DNA chip used in prognosis

Monday, 15 January, 2007

A project led by IDIBAPS-Hospital Clinic aims to validate the IBDchip (Inflammatory Bowel Disease DNA Chip), a DNA chip that claims to be the world''s first diagnostic DNA chip.

The chip has the main purpose of predicting prognosis and response to therapy of patients suffering from inflammatory bowel disease.

The chip is a simple device requiring only a small blood sample. After a blood sample is taken from the patient it is placed on a small glass slide (the chip) and read by laser technology.

The laser has the ability to read DNA code contained in the blood and can detect up to 61 mutations in the DNA.

The technology underlying the IBDchip was presented in Biscal and the statistical analysis of the first Spanish IBDchip study aiming to predict the clinical course of Spanish intestinal bowel disease patients is now being conducted.

This work, led by Dr Miquel Sans, researcher of the IDIBAPS Physiopathology of Gastrointestinal Lesions Group and member of the Gastroenterology Facility of Hospital Clinic de Barcelona, includes more than 900 patients divided into two groups. The first group will define a series of prediction models (one for each clinical event) and the second will serve as an independent indicator allowing checking of the prediction model''s real usefulness.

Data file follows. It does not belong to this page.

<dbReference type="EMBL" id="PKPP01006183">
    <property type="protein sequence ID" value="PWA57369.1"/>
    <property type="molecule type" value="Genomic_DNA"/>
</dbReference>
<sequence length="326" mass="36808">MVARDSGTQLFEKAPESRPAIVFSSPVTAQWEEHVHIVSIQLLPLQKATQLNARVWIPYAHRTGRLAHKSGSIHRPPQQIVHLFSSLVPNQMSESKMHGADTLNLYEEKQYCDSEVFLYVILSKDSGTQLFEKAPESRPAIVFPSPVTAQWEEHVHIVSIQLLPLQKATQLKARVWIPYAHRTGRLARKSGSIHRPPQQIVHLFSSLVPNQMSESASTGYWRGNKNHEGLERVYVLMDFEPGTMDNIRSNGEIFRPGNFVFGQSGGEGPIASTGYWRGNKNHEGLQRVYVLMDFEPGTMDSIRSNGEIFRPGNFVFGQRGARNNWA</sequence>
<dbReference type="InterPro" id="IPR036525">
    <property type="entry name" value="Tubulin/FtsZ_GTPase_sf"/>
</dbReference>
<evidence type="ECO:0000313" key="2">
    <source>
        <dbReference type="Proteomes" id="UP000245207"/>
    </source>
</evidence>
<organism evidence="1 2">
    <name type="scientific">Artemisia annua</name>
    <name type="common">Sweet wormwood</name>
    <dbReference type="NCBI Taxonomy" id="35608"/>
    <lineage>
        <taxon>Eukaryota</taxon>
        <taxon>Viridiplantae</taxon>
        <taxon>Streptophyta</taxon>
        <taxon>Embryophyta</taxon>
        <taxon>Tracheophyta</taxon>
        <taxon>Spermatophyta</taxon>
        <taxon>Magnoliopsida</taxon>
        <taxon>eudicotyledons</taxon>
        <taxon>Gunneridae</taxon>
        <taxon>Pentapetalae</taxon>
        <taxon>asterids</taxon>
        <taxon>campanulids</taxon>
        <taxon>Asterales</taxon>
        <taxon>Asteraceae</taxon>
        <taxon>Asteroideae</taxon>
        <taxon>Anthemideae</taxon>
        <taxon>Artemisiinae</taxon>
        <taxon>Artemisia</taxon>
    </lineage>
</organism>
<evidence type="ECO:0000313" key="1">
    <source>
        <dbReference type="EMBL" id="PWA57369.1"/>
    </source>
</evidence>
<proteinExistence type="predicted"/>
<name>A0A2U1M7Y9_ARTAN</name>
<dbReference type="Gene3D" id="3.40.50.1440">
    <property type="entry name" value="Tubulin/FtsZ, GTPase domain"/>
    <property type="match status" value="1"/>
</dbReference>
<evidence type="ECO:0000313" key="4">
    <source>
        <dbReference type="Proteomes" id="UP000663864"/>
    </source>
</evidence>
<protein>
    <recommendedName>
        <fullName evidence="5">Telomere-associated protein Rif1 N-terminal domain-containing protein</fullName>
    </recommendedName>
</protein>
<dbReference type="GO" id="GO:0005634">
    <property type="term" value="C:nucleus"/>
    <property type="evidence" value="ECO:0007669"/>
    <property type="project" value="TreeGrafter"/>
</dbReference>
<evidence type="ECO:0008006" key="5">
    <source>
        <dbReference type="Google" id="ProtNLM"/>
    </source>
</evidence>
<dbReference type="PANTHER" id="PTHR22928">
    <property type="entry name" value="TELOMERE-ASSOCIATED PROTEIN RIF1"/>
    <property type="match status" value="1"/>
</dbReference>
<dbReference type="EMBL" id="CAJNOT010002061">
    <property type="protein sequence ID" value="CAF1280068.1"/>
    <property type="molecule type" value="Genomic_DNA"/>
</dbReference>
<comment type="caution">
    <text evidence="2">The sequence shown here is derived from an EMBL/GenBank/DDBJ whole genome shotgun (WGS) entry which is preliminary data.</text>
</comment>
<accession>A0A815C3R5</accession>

One of the first aims of the IBDchip project is to identify new genetic factors with potential interest regarding intestinal bowel disease. The IBDchip''s version that will be used in such studies is likely to include more than 200 genetic factors instead of the 61 of the first-phase IBDchip.

Once this new version is available, the project will conduct several retrospective and prospective studies with two specific purposes.

Other purposes of this project are the optimisation of technological processes to reduce the speed, size and costs for the laser system, the study of a potential clinical routine application of the IBDchip, the analysis of legal and ethical aspects of this tool and its cost-efficiency.

A consortium, coordinated by Dr Sans, has been created for the project. It includes seven leading European centres in inflammatory diseases and genetics an enterprise with the technology for manufacturing the chip and a leading enterprise in laser technology, in charge of optimising the reading of the chips.

The IBDchip project has a 2.5 million Euro budget for the next three years for conducting several studies including a total of 3000-4000 patients in seven European countries.

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